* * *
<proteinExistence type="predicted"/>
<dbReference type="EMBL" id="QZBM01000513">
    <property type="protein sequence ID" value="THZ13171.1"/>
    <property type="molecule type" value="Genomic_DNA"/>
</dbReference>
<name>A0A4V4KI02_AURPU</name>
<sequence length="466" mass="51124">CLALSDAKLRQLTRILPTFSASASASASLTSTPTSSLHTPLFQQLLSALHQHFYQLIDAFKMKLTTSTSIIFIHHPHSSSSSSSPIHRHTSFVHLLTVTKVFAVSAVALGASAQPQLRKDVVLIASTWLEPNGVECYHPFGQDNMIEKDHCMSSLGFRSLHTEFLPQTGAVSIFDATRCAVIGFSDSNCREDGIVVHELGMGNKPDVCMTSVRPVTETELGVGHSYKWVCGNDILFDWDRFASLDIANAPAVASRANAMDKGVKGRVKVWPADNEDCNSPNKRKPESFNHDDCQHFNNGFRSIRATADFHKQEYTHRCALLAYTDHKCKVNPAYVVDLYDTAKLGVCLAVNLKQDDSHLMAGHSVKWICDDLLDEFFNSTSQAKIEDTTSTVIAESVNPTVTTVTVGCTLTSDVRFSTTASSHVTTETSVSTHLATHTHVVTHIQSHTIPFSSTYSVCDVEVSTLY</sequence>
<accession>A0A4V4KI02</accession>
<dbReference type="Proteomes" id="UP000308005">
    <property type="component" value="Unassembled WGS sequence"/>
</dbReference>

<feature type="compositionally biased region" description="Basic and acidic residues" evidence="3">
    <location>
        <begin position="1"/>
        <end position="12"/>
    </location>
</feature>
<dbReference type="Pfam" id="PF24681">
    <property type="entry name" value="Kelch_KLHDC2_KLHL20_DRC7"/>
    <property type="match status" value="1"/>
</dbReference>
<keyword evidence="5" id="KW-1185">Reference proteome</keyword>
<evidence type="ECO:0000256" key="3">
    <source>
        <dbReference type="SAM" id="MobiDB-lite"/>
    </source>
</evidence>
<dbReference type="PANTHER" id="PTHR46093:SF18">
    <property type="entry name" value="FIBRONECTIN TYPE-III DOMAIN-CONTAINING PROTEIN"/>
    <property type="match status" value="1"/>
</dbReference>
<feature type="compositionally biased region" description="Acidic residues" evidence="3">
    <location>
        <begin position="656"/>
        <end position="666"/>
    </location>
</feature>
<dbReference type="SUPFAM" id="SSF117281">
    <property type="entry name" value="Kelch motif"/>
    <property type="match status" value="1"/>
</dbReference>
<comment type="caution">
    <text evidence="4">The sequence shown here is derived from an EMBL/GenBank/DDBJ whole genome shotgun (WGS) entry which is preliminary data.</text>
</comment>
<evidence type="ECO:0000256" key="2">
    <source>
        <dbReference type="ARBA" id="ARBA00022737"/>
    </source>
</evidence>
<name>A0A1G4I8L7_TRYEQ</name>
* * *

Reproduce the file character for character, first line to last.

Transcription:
<proteinExistence type="predicted"/>
<dbReference type="EMBL" id="QZBM01000513">
    <property type="protein sequence ID" value="THZ13171.1"/>
    <property type="molecule type" value="Genomic_DNA"/>
</dbReference>
<name>A0A4V4KI02_AURPU</name>
<sequence length="466" mass="51124">CLALSDAKLRQLTRILPTFSASASASASLTSTPTSSLHTPLFQQLLSALHQHFYQLIDAFKMKLTTSTSIIFIHHPHSSSSSSSPIHRHTSFVHLLTVTKVFAVSAVALGASAQPQLRKDVVLIASTWLEPNGVECYHPFGQDNMIEKDHCMSSLGFRSLHTEFLPQTGAVSIFDATRCAVIGFSDSNCREDGIVVHELGMGNKPDVCMTSVRPVTETELGVGHSYKWVCGNDILFDWDRFASLDIANAPAVASRANAMDKGVKGRVKVWPADNEDCNSPNKRKPESFNHDDCQHFNNGFRSIRATADFHKQEYTHRCALLAYTDHKCKVNPAYVVDLYDTAKLGVCLAVNLKQDDSHLMAGHSVKWICDDLLDEFFNSTSQAKIEDTTSTVIAESVNPTVTTVTVGCTLTSDVRFSTTASSHVTTETSVSTHLATHTHVVTHIQSHTIPFSSTYSVCDVEVSTLY</sequence>
<accession>A0A4V4KI02</accession>
<dbReference type="Proteomes" id="UP000308005">
    <property type="component" value="Unassembled WGS sequence"/>
</dbReference>

<feature type="compositionally biased region" description="Basic and acidic residues" evidence="3">
    <location>
        <begin position="1"/>
        <end position="12"/>
    </location>
</feature>
<dbReference type="Pfam" id="PF24681">
    <property type="entry name" value="Kelch_KLHDC2_KLHL20_DRC7"/>
    <property type="match status" value="1"/>
</dbReference>
<keyword evidence="5" id="KW-1185">Reference proteome</keyword>
<evidence type="ECO:0000256" key="3">
    <source>
        <dbReference type="SAM" id="MobiDB-lite"/>
    </source>
</evidence>
<dbReference type="PANTHER" id="PTHR46093:SF18">
    <property type="entry name" value="FIBRONECTIN TYPE-III DOMAIN-CONTAINING PROTEIN"/>
    <property type="match status" value="1"/>
</dbReference>
<feature type="compositionally biased region" description="Acidic residues" evidence="3">
    <location>
        <begin position="656"/>
        <end position="666"/>
    </location>
</feature>
<dbReference type="SUPFAM" id="SSF117281">
    <property type="entry name" value="Kelch motif"/>
    <property type="match status" value="1"/>
</dbReference>
<comment type="caution">
    <text evidence="4">The sequence shown here is derived from an EMBL/GenBank/DDBJ whole genome shotgun (WGS) entry which is preliminary data.</text>
</comment>
<evidence type="ECO:0000256" key="2">
    <source>
        <dbReference type="ARBA" id="ARBA00022737"/>
    </source>
</evidence>
<name>A0A1G4I8L7_TRYEQ</name>